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Demolition man

by Tyson Giuriato / Vancouver Canucks
He’s only just begun and he’s already come a long way.

Last July, Tate Olson wasn’t on the ice showcasing his skills in front of an NHL team. He was too young to have been drafted, so instead he went to work thrashing old houses for a demolition company – and he loved it…

“Worst job I have ever had,” laughed Olson. “Taking down and gutting old buildings. It was brutal. It was really grueling work; just the worst.”

This summer Olson has traded his sledgehammer for a hockey stick as he is now a member of the Vancouver Canucks after being selected in the seventh round, 210th overall at the 2015 NHL Draft.

Olson, who posted 24 points (5-19-24) in 68 games with the WHL’s Prince George Cougars last season, scouts himself as a big, rangy defenceman that can skate, move the puck, and sees the ice well.

His coach in Prince George, Mark Holick, agreed and even took it one step further, calling Olson a player that elevates his game in big situations.

“He was a top four guy for us last season,” said Holick. “He played in every situation. He played on the second unit power play. When we had really big games, he really stepped up and was real accountable in those games. I thought he was one of our best defenceman in the playoffs, if not our best.

“I am looking for a big year from him next season. I think he is more offensive than people give him credit for. He skates well. His lack of size early on has maybe held him back in some people’s eyes, but he has a big frame and once he fills that out he will be a good sized mobile defenceman that can play at both ends of the rink.”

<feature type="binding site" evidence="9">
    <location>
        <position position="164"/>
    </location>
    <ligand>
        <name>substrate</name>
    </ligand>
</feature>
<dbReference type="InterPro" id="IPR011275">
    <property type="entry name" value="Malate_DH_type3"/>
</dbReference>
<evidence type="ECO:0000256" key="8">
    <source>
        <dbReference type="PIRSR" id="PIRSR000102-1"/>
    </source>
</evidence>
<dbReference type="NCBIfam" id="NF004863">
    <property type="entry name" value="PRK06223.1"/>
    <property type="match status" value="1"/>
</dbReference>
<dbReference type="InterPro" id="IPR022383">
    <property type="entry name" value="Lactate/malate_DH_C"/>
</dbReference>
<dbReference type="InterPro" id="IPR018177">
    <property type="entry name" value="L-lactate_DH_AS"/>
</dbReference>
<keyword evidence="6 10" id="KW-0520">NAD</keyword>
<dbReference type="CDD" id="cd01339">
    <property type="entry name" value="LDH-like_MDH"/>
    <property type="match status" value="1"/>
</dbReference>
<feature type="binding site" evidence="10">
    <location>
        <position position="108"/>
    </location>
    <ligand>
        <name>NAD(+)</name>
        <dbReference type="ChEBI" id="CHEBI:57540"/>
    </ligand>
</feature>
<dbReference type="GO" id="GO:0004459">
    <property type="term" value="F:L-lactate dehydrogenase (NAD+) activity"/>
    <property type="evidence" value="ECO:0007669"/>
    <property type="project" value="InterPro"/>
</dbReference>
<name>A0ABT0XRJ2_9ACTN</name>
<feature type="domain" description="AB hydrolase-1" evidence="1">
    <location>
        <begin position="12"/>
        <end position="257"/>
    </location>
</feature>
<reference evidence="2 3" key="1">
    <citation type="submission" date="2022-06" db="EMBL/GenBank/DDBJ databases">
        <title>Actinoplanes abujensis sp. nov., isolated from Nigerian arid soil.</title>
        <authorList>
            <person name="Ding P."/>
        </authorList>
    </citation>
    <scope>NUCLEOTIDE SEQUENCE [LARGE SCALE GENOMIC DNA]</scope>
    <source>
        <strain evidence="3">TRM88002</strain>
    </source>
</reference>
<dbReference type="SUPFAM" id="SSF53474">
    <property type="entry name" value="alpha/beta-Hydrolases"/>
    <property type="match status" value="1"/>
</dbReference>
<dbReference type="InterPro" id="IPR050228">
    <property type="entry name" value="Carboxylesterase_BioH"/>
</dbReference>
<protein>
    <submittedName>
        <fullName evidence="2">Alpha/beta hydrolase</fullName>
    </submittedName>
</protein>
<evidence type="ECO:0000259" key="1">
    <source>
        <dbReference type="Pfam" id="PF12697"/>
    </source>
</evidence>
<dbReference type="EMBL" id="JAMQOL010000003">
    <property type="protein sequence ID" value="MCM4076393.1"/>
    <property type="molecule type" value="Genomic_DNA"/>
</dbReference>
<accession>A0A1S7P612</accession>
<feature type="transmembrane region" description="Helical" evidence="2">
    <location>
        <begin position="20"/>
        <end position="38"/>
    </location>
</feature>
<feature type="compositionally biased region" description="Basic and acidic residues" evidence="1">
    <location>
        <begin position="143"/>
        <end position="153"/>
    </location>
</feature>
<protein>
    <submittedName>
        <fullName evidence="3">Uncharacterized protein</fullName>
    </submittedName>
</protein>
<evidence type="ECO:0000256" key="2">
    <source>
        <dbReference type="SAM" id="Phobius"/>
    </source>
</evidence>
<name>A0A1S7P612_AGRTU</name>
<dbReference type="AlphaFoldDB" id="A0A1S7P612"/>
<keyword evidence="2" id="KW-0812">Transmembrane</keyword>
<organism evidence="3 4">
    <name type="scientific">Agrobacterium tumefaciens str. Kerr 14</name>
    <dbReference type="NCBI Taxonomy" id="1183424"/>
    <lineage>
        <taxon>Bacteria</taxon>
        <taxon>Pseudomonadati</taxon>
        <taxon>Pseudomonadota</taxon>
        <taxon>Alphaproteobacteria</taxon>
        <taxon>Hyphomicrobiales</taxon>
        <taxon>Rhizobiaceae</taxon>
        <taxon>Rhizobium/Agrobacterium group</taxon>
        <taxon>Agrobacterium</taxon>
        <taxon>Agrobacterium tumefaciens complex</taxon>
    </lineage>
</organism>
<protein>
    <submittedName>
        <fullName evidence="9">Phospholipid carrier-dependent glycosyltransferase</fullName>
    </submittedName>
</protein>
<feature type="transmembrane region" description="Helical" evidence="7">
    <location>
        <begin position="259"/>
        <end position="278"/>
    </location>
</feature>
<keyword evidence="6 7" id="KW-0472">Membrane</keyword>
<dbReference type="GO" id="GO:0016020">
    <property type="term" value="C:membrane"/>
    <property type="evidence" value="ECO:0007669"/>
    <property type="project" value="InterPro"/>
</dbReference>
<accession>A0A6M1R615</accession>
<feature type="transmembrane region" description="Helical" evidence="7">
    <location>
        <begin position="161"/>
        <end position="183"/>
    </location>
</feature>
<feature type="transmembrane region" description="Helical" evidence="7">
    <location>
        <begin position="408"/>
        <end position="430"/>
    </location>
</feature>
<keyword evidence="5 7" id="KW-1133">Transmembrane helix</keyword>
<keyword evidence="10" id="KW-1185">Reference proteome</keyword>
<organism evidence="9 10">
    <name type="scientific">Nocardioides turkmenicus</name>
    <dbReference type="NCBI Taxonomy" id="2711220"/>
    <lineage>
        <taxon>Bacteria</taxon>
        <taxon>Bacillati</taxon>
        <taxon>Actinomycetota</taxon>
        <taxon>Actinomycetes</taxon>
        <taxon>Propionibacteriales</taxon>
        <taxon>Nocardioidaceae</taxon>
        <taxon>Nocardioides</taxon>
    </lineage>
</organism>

By not actually watching him play and by going off his 6-foot-3 frame and his modest 24 points, one would think Olson was your prototypical stay-at-home WHL defenceman. A throwback type player, one might say. But as Holick said, there is more to his game than that. He can skate. He can move the puck. And this coming season he expects to take it to the next level.

“I was a second pairing guy last year,” said Olson. “Was a puck-moving defenceman, second power play kind of role. I think I can add to my offensive numbers by shooting a lot more. I think we’re going to be a good team next year and with a bigger role my numbers will be better this year.

“I hope to get on the first unit power play and I expect to have a lot more confidence this year as an older guy.”

Olson, whose father is a teacher and mother is a wine rep, will also look at improving his game in the defensive zone this season, which will make him a true, mobile two-way defender.

Is he a project? Absolutely. Any late round pick is. Could he end up being a pleasant surprise? Absolutely. He has the size, tools and opportunity to do it.

“He is a guy that had a good enough year to be drafted,” said Holick. “I thought maybe he would go a few rounds earlier, but I know talking to some of the Vancouver scouts I talked to during the season that they had some interest and I was happy they took him.

“They got a real good player where they got him and I think he is going to surprise a lot of people.”

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